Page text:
Even in a movie season known for its abundance of overconfidence, Bryan Singer's X-Men: Apocalypse arrives with an impressively cocky attitude.
First, the film has one character randomly decry Return of the Jedi, because "everyone knows the third movie is always the worst" – a knowing wink to those who loathed X-Men: The Last Stand, the franchise's third film and one of two X-movies to be made by someone not named Bryan Singer. Second, it hired The Force Awakens's sex bomb Oscar Isaac, owner of the world's most charismatic smile, but only so it could bury the actor underneath layers of grim blue makeup. And finally, studio Twentieth Century Fox lifted the embargo on X-Men: Apocalypse reviews almost a full month before its release, a strangely long lead time when it comes to such fussed-over tentpoles. Brash execs must have assumed the new film was so amazing that they'd be drowned by a wave of positive press, perhaps enough to rival the film's chief comic-book competitor, the universally loved Captain America: Civil War.
Well, just like Icarus – or perhaps the X-universe's own winged braggart, Angel – Apocalypse has flown too close to the sun. Singer's fourth X-Men film wants to be clever, it wants to make a moral statement and it wants to be the most epic X-movie ever. Instead, it's a goofy, confusing mess of a sequel, a cautionary tale of what happens when a filmmaker lives too long inside his own franchise to realize that no one takes it nearly as seriously as he does.
Simply trying to summarize the plot of Apocalypse takes the strength of Colossus (the mutant, if not the Rhodes statue), as Singer and screenwriter Simon Kinberg zigzag across the globe to catch up with characters both known (Magneto, Professor X, Mystique), unknown (Isaac's ancient titular blue baddie, the world's first mutant) and rebooted (new versions of Jean Grey, Cyclops, Nightcrawler and Storm). They all end up smashing against each other in Egypt, with the usual high stakes (the world itself) and higher levels of camp (God, that skin-tight purple outfit Olivia Munn is forced to wear as Psylocke).
And don't think that having watched any of the previous X-films will help you figure things out. By this point in the series – after the time-travel shenanigans in the fourth film wiped out the plot from the third, and the second standalone Wolverine movie ignored events of the first – there is not so much a cohesive narrative structure to Singer's universe as there is a madcap choose-your-own continuity misadventure. Comic fans will be mystified. Movie fans will be confused. Everyone will leave disappointed.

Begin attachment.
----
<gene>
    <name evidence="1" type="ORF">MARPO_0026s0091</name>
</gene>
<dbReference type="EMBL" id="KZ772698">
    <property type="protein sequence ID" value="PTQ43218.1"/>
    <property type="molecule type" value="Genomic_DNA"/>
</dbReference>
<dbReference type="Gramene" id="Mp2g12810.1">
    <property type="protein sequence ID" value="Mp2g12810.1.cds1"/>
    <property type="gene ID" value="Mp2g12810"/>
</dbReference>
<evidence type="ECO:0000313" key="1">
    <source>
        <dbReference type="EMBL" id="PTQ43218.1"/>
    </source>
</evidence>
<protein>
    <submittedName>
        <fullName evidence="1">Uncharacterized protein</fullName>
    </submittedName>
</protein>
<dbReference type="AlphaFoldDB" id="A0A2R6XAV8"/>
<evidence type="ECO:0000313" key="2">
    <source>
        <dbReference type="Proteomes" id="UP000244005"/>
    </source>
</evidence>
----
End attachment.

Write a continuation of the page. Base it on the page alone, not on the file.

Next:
Still, X-Men: Apocalypse cannot be written off as a complete waste of time (and talent, and millions upon millions of dollars). What other blockbuster, for instance, can boast a CGI-enhanced destruction of Auschwitz? That's where Holocaust survivor Magneto (a pained Michael Fassbender, doing lots with little) is transported by the film's dopey villain, and urged to rip apart the infamous site from the ground up. It's a stunningly tasteless exploitation of an unspeakable tragedy, but also a unique moment of poor judgment that must be seen to be believed.
Couple that bewildering scene with a wealth of similarly bad-but-fascinating choices – let's have Rose Byrne's character remember nothing from her previous outing! Let's set the film in the eighties for no real aesthetic or narrative purpose! Oh, and here's a cameo that retroactively cancels the ending of X-Men: Days of Future Past! – and Singer's film becomes nothing less than a stunning act of cinematic hubris.
Toward the end of the movie, Apocalypse bellows to his fellow mutants-in-arms, "Everything they've built will fall! And from the ashes of their world, we'll build a better one!" Naturally, it doesn't work out that way. But it's also just that kind of overconfidence that Singer himself should have recognized while making the film. Relax, take it easy – it's not the end of the world.